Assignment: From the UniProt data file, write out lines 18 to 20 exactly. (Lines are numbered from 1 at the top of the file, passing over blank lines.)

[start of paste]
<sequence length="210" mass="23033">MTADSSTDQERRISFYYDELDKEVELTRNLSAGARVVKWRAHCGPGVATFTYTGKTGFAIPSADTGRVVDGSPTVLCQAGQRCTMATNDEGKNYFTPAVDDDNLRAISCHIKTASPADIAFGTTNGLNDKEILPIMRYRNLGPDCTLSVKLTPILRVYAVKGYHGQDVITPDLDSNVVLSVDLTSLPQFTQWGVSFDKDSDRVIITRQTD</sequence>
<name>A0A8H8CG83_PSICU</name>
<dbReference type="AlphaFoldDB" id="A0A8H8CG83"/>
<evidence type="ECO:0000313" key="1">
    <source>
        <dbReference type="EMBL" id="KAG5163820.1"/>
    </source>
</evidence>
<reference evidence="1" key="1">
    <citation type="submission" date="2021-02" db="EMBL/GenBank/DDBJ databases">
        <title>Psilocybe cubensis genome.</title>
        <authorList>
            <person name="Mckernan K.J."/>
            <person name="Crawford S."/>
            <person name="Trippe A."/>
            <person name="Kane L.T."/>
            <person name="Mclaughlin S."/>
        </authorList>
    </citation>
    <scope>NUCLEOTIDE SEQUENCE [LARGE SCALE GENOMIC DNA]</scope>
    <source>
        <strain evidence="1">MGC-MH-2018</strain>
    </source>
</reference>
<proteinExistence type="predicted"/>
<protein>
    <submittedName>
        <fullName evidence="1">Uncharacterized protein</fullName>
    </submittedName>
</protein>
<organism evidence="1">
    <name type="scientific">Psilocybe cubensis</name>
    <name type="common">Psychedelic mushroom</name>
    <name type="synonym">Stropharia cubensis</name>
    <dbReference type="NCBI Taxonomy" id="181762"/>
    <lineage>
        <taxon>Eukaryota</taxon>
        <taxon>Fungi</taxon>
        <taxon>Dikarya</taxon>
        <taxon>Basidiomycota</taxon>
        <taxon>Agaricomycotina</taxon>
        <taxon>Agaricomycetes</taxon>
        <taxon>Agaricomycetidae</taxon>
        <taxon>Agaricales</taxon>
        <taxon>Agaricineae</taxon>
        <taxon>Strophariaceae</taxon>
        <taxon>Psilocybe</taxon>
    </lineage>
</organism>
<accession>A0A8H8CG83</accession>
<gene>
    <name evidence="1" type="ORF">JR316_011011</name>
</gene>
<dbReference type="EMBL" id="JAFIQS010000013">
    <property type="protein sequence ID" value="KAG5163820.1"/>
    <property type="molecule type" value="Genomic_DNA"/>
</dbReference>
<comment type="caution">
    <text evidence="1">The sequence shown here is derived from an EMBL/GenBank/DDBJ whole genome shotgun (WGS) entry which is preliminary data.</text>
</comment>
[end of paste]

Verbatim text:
        </authorList>
    </citation>
    <scope>NUCLEOTIDE SEQUENCE [LARGE SCALE GENOMIC DNA]</scope>